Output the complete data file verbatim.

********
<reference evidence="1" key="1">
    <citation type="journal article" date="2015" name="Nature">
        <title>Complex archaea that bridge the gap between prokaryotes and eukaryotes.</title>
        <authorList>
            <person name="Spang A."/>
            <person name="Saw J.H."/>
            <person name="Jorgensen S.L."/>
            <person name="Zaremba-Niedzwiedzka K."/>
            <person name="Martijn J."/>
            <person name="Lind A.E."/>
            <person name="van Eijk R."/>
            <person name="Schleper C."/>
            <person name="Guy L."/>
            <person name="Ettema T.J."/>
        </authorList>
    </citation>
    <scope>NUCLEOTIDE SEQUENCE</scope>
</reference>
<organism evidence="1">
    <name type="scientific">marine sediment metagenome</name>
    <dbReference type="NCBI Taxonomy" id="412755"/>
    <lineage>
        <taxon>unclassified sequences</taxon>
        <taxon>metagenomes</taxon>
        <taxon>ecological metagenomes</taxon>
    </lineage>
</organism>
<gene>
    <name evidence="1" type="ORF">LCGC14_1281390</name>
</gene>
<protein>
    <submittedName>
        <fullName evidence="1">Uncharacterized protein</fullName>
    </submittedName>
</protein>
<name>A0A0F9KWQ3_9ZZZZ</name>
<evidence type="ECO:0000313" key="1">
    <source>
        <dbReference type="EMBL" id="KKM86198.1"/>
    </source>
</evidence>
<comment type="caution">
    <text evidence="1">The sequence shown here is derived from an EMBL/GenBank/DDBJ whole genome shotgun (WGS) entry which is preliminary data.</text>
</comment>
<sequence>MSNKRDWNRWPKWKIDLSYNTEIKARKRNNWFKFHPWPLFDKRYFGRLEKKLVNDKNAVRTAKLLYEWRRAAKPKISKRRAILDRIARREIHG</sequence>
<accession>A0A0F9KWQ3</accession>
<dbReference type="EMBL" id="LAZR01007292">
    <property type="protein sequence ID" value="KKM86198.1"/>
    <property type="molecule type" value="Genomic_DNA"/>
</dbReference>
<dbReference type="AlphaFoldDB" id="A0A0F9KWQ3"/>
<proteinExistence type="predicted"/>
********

<reference evidence="1" key="1">
    <citation type="journal article" date="2015" name="Nature">
        <title>Complex archaea that bridge the gap between prokaryotes and eukaryotes.</title>
        <authorList>
            <person name="Spang A."/>
            <person name="Saw J.H."/>
            <person name="Jorgensen S.L."/>
            <person name="Zaremba-Niedzwiedzka K."/>
            <person name="Martijn J."/>
            <person name="Lind A.E."/>
            <person name="van Eijk R."/>
            <person name="Schleper C."/>
            <person name="Guy L."/>
            <person name="Ettema T.J."/>
        </authorList>
    </citation>
    <scope>NUCLEOTIDE SEQUENCE</scope>
</reference>
<organism evidence="1">
    <name type="scientific">marine sediment metagenome</name>
    <dbReference type="NCBI Taxonomy" id="412755"/>
    <lineage>
        <taxon>unclassified sequences</taxon>
        <taxon>metagenomes</taxon>
        <taxon>ecological metagenomes</taxon>
    </lineage>
</organism>
<gene>
    <name evidence="1" type="ORF">LCGC14_1281390</name>
</gene>
<protein>
    <submittedName>
        <fullName evidence="1">Uncharacterized protein</fullName>
    </submittedName>
</protein>
<name>A0A0F9KWQ3_9ZZZZ</name>
<evidence type="ECO:0000313" key="1">
    <source>
        <dbReference type="EMBL" id="KKM86198.1"/>
    </source>
</evidence>
<comment type="caution">
    <text evidence="1">The sequence shown here is derived from an EMBL/GenBank/DDBJ whole genome shotgun (WGS) entry which is preliminary data.</text>
</comment>
<sequence>MSNKRDWNRWPKWKIDLSYNTEIKARKRNNWFKFHPWPLFDKRYFGRLEKKLVNDKNAVRTAKLLYEWRRAAKPKISKRRAILDRIARREIHG</sequence>
<accession>A0A0F9KWQ3</accession>
<dbReference type="EMBL" id="LAZR01007292">
    <property type="protein sequence ID" value="KKM86198.1"/>
    <property type="molecule type" value="Genomic_DNA"/>
</dbReference>
<dbReference type="AlphaFoldDB" id="A0A0F9KWQ3"/>
<proteinExistence type="predicted"/>